General Product Safety Directive

The objectives of the General Product Safety Directive (GPSD) are to protect consumer health and safety and to ensure the proper functioning of the internal European market. The GPSD is there to ensure a high level of product safety throughout the EU for consumer products that are not covered by specific sector legislation, e.g. furniture, textiles, child use and care articles, bicycles, etc. The safety of consumers depends to a great extent also on effective enforcement of product safety requirements, therefore market surveillance and other enforcement activities are addressed in the GPSD.

Requirements of the General Product Safety Directive (2001/95/EC)

The GPSD imposes general safety requirements for any product put on the market for consumers or for any product that is likely to be used by them. This also includes all products that provide a service. Second-hand products that have antique value or those that need to be repaired are not subject to this requirement.

According to the GPSD, a safe product does not pose a threat or only a reduced threat, which is in accordance with the nature of its use and which is acceptable in view of maintaining a high level of protection for the health and safety of persons.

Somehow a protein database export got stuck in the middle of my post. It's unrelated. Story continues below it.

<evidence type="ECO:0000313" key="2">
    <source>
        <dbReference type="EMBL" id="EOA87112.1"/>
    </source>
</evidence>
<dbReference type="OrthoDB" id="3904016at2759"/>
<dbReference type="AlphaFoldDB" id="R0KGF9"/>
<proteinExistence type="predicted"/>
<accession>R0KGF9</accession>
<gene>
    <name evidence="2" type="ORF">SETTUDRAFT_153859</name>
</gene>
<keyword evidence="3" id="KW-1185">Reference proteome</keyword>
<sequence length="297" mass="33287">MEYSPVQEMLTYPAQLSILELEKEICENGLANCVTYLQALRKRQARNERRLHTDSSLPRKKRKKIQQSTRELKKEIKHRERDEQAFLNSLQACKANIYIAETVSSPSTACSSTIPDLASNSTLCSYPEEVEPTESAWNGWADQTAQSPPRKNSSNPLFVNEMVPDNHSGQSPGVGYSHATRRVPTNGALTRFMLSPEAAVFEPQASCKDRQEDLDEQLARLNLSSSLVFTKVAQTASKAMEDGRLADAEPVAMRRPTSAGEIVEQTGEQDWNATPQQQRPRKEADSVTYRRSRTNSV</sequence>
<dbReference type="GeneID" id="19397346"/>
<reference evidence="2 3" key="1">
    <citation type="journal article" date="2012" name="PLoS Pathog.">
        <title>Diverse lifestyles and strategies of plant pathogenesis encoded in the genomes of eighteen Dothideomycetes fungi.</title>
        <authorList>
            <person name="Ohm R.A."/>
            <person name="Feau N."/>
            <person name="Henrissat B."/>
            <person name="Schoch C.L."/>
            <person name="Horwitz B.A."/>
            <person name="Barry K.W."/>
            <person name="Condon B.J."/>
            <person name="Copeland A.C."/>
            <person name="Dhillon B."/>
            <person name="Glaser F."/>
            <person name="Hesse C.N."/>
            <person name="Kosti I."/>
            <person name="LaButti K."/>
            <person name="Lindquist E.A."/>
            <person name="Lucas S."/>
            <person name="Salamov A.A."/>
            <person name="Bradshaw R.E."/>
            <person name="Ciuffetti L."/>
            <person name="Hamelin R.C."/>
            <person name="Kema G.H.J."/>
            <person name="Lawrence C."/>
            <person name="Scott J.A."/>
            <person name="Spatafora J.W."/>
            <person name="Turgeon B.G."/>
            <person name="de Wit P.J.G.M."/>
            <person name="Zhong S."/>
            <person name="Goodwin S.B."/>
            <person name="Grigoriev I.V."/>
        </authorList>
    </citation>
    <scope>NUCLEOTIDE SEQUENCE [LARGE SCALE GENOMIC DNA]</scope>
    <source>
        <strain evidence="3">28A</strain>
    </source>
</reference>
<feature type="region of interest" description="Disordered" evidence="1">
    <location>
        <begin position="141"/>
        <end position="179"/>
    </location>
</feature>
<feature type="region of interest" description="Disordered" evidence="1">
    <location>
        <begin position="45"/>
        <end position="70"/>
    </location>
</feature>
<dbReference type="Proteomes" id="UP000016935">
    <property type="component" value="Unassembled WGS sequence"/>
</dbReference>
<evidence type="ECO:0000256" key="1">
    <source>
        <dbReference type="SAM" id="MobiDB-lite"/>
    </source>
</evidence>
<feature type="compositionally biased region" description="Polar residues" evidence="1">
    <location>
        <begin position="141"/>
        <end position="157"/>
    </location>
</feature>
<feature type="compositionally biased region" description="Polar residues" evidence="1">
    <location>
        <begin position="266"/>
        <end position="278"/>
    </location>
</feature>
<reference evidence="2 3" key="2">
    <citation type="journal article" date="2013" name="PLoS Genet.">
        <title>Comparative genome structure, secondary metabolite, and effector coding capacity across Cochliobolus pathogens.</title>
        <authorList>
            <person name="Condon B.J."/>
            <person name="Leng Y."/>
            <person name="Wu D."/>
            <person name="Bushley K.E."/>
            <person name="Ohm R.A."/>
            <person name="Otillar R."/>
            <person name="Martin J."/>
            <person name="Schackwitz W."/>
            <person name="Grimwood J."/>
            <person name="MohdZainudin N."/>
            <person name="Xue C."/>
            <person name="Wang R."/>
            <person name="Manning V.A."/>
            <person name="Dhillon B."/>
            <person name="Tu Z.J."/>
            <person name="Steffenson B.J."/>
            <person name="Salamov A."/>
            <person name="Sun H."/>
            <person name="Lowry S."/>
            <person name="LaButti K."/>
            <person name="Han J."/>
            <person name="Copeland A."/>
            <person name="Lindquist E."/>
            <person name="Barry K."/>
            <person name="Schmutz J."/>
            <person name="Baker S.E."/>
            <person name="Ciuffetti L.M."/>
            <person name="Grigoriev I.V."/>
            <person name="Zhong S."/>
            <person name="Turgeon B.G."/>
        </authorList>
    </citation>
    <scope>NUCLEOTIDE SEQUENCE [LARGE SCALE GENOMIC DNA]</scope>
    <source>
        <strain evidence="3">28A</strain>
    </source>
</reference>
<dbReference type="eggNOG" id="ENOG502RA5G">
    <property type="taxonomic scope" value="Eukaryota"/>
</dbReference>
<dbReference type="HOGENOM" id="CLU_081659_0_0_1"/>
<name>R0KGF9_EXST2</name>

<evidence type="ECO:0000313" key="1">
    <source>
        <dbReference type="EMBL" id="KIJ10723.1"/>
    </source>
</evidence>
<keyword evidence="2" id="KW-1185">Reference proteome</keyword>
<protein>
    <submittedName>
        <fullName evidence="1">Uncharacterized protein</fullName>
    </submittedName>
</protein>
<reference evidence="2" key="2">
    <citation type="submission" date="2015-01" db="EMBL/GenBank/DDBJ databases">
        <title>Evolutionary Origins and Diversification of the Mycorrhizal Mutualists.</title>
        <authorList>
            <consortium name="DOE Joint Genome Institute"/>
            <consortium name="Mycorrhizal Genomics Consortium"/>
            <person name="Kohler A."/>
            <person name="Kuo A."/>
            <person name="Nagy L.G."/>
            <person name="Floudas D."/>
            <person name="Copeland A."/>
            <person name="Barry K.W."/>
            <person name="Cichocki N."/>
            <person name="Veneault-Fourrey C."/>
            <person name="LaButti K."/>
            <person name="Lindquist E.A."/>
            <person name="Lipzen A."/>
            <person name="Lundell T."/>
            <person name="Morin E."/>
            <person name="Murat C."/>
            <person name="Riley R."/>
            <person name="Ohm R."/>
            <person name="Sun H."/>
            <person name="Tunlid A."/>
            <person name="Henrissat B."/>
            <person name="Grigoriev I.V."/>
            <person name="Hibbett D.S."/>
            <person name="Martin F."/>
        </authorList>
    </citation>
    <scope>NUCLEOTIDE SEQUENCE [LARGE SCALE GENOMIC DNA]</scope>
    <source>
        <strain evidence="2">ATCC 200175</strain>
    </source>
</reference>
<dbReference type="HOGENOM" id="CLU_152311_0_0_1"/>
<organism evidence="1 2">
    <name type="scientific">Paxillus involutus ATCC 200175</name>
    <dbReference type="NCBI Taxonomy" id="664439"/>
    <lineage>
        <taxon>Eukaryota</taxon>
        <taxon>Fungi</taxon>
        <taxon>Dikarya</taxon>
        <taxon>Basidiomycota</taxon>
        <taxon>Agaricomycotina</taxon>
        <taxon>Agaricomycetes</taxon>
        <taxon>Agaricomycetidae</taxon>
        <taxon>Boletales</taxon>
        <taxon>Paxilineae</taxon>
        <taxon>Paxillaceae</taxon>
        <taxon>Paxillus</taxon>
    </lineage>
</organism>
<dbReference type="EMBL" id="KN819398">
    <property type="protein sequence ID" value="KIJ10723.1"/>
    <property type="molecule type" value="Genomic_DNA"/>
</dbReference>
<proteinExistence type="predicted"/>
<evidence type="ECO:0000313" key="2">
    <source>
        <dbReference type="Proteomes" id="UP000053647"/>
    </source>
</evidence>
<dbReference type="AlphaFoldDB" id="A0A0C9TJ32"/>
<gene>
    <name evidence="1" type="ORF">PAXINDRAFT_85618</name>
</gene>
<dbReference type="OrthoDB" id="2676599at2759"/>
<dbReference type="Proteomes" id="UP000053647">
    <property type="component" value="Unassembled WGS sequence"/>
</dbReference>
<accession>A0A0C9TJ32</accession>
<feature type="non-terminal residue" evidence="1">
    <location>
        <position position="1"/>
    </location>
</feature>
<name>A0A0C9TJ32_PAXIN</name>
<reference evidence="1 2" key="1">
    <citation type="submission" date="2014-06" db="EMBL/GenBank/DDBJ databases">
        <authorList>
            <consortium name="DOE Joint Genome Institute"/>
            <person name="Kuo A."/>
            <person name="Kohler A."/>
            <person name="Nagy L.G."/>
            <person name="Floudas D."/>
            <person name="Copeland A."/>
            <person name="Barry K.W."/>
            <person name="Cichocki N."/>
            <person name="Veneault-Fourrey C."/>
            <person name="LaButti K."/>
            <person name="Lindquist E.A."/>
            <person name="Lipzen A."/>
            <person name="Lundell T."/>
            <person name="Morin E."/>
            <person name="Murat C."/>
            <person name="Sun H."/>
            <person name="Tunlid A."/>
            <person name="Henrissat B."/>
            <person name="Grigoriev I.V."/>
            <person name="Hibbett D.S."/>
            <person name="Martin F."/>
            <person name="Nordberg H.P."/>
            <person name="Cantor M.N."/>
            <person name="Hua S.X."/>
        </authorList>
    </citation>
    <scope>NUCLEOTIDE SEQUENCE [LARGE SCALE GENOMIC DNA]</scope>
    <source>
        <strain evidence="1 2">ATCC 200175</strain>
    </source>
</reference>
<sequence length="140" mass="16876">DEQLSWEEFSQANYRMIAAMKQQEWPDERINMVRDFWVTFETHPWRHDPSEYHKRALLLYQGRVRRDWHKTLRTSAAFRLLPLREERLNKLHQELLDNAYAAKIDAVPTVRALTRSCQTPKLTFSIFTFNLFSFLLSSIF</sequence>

A product is considered to be safe once it conforms to the safety provisions in European legislation, or, in the absence of such rules, if it complies with the specific national regulations of the member state where it is being marketed or sold. The product is also considered to be safe if it complies with the European standard established according to the procedures in this GPSD, but a risk assessment report is required. In the absence of such regulations or standards, the product’s compliance is determined according to the following:

  • Voluntary national standards (transposing other relevant European standards), the Commission’s recommendations (setting out guidelines on the assessment of product safety);
  • Standards of the member state where the product is being marketed or sold;
  • Codes of good practice regarding health and safety;
  • The current state of the art;
  • The safety expectations of consumers.

Manufacturer and Distributor obligations

Manufacturers are obliged to market products that comply with the general safety requirements. In addition, they must:

  • Provide consumers with the necessary information in order to assess a product’s inherent threat, particularly when this is not directly obvious;
  • Take the necessary measures to avoid such threats (e.g. withdraw products from the market, inform consumers, recall products which have already been supplied to consumers, etc.)

Distributors are also obliged to:

  • Supply products that comply with the general safety requirements;
  • Monitor the safety of products on the market
  • Provide the necessary documents ensuring that the products can be traced.

If the manufacturers or the distributors discover that a product is dangerous, they must notify the competent authorities and, if necessary, cooperate with them in order to avoid serious consequences.